If your vet evaluates your dog’s skin and suspects a mast cell tumor, they will want to perform a fine needle aspirate, or FNA, to help determine the type of tumor. This is a simple test where a small needle is stuck into the mass in order to remove some cells to look at under the microscope. This does not always give a definite diagnosis, but can be a critical first step in making a treatment plan.

Benadryl may be given prior to an FNA to help prevent local degranulation, or the sudden histamine release that can cause redness and swelling. Your vet will either instruct you to give it at home prior to your dog’s appointment or they will give an injectable version in the hospital.

After your dog has been diagnosed with a mast cell tumor, the next step is usually surgery to remove it; your vet may start your dog on Benadryl prior to surgery at this time also. Histamine is constantly being released from the tumor and causing significant inflammation in the body. This may vary from localized swelling, itching, and redness, to vomiting. Benadryl helps prevent some of these symptoms. There are other antihistamines that target gastrointestinal side effects as well. Your dog’s medications will be tailored to his situation and symptoms.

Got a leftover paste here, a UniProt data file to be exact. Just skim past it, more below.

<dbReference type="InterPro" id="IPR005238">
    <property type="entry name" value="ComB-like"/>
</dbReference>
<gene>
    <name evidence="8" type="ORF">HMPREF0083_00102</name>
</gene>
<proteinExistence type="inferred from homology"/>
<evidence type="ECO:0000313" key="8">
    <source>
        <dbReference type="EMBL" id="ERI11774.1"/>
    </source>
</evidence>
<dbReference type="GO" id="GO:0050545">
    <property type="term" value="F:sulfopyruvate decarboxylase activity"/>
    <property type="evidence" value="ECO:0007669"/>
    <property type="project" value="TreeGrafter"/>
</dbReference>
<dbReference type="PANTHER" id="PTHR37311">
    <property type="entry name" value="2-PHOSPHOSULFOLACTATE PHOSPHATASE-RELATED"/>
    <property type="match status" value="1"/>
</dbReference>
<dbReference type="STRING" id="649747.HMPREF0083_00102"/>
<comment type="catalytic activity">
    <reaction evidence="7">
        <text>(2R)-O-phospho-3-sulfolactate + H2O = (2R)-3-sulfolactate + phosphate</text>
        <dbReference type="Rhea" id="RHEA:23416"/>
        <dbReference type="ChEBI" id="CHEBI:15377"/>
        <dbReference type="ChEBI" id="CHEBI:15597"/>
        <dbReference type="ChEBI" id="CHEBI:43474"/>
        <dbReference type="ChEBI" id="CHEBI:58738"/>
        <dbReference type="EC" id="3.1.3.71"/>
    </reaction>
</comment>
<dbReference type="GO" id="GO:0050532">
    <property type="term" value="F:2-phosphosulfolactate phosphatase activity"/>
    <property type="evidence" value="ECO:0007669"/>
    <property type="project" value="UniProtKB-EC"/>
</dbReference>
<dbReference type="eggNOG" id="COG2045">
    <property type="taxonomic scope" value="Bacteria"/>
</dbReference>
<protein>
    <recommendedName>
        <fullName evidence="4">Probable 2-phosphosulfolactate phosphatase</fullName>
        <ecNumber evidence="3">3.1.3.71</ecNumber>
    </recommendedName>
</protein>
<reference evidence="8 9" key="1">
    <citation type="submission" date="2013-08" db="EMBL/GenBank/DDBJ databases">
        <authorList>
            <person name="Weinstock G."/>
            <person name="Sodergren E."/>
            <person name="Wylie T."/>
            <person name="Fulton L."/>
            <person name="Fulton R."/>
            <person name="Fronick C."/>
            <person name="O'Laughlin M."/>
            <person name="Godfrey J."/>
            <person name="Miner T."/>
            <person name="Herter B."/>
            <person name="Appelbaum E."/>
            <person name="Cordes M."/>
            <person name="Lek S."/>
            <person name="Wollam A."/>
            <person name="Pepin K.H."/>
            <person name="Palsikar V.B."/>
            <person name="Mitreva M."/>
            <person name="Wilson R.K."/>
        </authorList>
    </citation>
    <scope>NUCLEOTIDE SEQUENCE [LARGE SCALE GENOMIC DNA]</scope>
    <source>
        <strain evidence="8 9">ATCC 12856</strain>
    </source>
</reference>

If the tumor has been completely removed during surgery (what your vet describes as clean margins), then your dog typically does not need to continue taking Benadryl unless more mast cell tumors develop. 

How do you administer Benadryl?

Most people are familiar with oral forms of Benadryl (chewable, tablets, and liquid), but there is also an injectable form that your veterinarian might use in the hospital. Typically Benadryl is given every 8-12 hours. 

The best way to determine a dose for your dog is to work with your veterinarian. They will have an accurate weight and dosage for your dog’s specific needs. It is also important that you get the form that only contains Benadryl, not any other medications like decongestants or Tylenol, and is NOT a slow-release formulation.

Benadryl is generally considered very safe for dogs. Mild side effects include sedation, ataxia or clumsy walking, and some behavior changes. Overdose may result in blood pressure abnormalities, seizures, and respiratory depression. If you are concerned about any side effects you are seeing in your dog after taking Benadryl, talk to your veterinarian about other options. 

The diagnosis of a mast cell tumor in your dog can be a scary thing, but controlling the symptoms that make your dog feel bad can be a big step in improving his quality of life. 


  • Dr Sarah Graves, Veterinarian

    Dr. Sarah Graves has been a veterinarian since 2014, most recently working as a veterinarian for the Banfield Pet Hospital network. She graduated from the prestigious Royal Veterinary College at the University of London with a Doctor's degree in veterinary medicine (2014) and earned a Bachelor of Science in Chemistry from the University of Virginia (2009). Her goal is to bring accurate and accessible information to dog owners, to avoid often-inaccurate Internet content.

Disclaimer: This website's content is not a substitute for veterinary care. Always consult with your veterinarian for healthcare decisions. Read More.